But even a tiny percentage increase on $65 billion in wealth is a huge amount of money, and the wealth disparity continues to balloon.
The wealth disparity between the top 30 billionaires on average and the bottom 50% grew by yet another $2.2 billion per household, to $69.2 billion.
There were 126.34 million households in the US, according to the Census Bureau. The 1% by definition make up 1.26 million households. That’s a lot of households, from Musk on down to the regular multi-millionaire.
And the wealth disparity within the 1%, from the average top 30 billionaires to the least wealthy among the 1% also grew by around $2.2 billion to $69.2 billion. Because the bottom end of the 1% still own only peanuts compared to the Billionaire Class.
Since Q1 2020, when the Fed started its crazed money-printing and interest-rate repression scheme, according to the Fed’s data:
- The wealth of the 1% jumped on average by $9.95 million per household to $34.3 million.
- The wealth of the bottom 50% rose by less than a rounding error in terms of the 1%, by $18,600 per household since Q1 2020, to $47,900. Over half of their wealth is in durable goods (cars, phones, furniture, etc.).
- The wealth disparity per household between the 1% and the 50% ballooned by $9.93 million, to a record wealth disparity of $34.2 million.
The reason is that the 1% hold most of the assets, and the 50% own practically no stocks, no bonds, and very little real estate.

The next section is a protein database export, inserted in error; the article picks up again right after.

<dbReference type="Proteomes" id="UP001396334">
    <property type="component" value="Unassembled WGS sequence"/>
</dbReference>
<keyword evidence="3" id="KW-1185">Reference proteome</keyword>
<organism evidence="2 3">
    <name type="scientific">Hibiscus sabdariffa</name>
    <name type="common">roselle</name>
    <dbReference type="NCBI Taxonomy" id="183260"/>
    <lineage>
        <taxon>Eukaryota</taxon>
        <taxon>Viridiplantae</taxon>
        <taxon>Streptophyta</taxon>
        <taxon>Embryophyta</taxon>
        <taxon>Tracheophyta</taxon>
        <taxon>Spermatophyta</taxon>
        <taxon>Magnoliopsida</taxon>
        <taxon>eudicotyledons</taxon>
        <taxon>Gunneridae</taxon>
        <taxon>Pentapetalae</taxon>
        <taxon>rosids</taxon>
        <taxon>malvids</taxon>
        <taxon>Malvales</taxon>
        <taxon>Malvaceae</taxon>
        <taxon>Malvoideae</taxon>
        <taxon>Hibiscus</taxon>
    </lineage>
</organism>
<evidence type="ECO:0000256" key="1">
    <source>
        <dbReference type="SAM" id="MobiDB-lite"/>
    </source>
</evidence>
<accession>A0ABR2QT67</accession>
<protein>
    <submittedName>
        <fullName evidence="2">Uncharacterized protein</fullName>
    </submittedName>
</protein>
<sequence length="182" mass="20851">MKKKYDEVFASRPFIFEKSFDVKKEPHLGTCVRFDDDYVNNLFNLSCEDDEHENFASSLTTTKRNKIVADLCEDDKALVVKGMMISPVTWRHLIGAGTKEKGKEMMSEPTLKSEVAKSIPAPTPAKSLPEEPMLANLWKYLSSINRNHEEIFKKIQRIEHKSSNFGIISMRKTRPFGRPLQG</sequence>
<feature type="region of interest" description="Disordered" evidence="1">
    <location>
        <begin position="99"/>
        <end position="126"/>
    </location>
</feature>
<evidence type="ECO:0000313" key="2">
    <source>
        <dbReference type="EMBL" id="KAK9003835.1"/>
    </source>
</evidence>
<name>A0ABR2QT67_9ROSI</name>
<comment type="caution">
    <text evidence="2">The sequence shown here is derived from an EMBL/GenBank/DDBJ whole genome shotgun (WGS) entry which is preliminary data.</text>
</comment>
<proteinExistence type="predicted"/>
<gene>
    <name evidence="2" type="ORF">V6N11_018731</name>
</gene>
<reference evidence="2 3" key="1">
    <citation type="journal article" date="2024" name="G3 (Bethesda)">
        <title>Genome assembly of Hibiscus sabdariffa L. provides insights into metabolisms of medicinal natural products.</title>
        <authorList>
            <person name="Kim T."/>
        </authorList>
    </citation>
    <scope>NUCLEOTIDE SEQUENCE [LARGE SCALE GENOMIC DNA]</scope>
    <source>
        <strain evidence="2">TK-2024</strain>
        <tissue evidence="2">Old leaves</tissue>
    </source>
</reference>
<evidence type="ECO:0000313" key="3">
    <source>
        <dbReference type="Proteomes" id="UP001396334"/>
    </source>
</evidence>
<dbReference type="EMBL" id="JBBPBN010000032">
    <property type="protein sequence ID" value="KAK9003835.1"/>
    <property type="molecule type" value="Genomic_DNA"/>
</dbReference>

For the Bottom 50%, real estate is their largest asset at $68,504 per household. This means that relatively few households own real estate. And they have on average $40,122 in mortgage debt, which leaves them with $23,382 in home equity.
They own practically no stocks and mutual funds ($4,122 on average). And inflating the stock market, as the Fed tries to do, just leaves them purposefully further behind.
But they own $25,970 in “durable goods,” which the Fed counts as assets, rather than consumables. If you don’t count these consumer goods as assets, the wealth of the bottom 50% shrinks to $21,948.
So when asset prices rise, they leave the bottom 50% behind.
This is all part of the Fed’s official doctrine of the “Wealth Effect,” which has been described in numerous Fed papers, including by then San Francisco Fed president Janet Yellen in 2005. “As part of its analysis of demand in the economy, central bank models have long incorporated the wealth effect of house prices and other assets on spending,” she wrote. In November 2010, Fed Chair Ben Bernanke explained the concept of the Wealth Effect to the American people via a Washington Post editorial.